- Stockpile avg est. 25.03m bbl vs 25.128m a week ago
Ukraine 2023 grain harvest could be 50 mln T if weather favours – ministry
Ukraine’s 2023 grain harvest could reach 50 million tonnes if the weather if favourable compared with 53 million tonnes in 2022, the agriculture ministry said on Tuesday.
The ministry has said this year’s harvest is likely to total around 44.3 million tonnes.
Ukraine expects reduced sowing this year because of Russia’s invasion in February last year and the Russian occupation of swathes of territory.
Ukraine harvested a record 86 million tonnes of grain in 2021.
LIVESTOCK SURVEY: US Cattle on Feed Placements Seen Falling 4.4%
March placements onto feedlots seen falling y/y to 1.92m head, according to a Bloomberg survey of nine analysts.
- That would be seven consecutive months of y/y declines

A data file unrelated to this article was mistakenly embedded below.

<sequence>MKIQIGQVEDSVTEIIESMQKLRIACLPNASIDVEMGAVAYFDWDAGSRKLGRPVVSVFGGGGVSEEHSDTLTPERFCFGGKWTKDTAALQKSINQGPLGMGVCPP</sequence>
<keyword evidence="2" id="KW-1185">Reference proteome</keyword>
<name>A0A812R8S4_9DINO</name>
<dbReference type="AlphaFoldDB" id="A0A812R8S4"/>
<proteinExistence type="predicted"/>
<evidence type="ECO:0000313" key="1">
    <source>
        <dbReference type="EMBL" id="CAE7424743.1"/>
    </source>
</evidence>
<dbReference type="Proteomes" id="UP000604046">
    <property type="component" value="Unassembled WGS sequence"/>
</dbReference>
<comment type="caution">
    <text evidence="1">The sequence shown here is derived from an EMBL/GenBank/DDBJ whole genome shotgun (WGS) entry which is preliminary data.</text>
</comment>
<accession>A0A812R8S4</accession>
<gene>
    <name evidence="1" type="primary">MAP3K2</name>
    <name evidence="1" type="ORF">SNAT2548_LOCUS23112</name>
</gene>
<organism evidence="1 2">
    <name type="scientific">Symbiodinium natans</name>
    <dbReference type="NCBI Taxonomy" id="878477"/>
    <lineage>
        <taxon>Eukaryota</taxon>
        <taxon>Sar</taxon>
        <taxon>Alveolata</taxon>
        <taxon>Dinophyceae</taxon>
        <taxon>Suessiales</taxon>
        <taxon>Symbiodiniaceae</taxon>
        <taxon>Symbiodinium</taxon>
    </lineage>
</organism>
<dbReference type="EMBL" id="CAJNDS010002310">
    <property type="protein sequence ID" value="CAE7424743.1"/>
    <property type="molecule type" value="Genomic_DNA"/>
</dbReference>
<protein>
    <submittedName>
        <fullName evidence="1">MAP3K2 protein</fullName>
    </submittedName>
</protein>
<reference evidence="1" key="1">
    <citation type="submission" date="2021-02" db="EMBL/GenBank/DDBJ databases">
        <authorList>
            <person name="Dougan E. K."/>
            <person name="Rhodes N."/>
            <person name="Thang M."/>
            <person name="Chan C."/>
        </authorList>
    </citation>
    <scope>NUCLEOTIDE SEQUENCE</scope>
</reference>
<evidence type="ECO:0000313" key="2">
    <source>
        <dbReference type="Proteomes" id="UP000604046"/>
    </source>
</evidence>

- Estimates range from -7.5% to -1% y/y change
- Feedlot herd as of April 1 seen falling by 5.1% y/y to 11.52m head
- Marketings seen falling 1.2% y/y
Australia Set for Strong Start to Wheat Season After Rains: IKON
Rain over the last 3-4 weeks has set up the season to be one of the best starts in a long time, said Ole Houe, the CEO of Sydney-based broker and adviser IKON Commodities, said in an emailed response to questions.
- Houe forecast 2023-24 crop at 33m-34m tons, compared with a government estimate of 28.2m tons made in early March
- Ground also has good moisture in deeper levels following heavy rain last year
- Crops could withstand below-average rain and above-average temperatures through May-July — as forecast by Australia’s weather bureau — without sustaining major losses
- NOTE: Farmers typically start sowing wheat crop from April
Ukraine Grain-Deal Coordinator Says Ship Inspections Resume
Ship inspections for crop cargoes through Ukraine’s Black Sea safe-passage corridor resumed Wednesday after a two-day halt, according to the body which oversees the checks.
The disruption this week had sparked fresh uncertainty about future supplies from the key agriculture exporter. Kyiv has blamed the obstruction on Russia.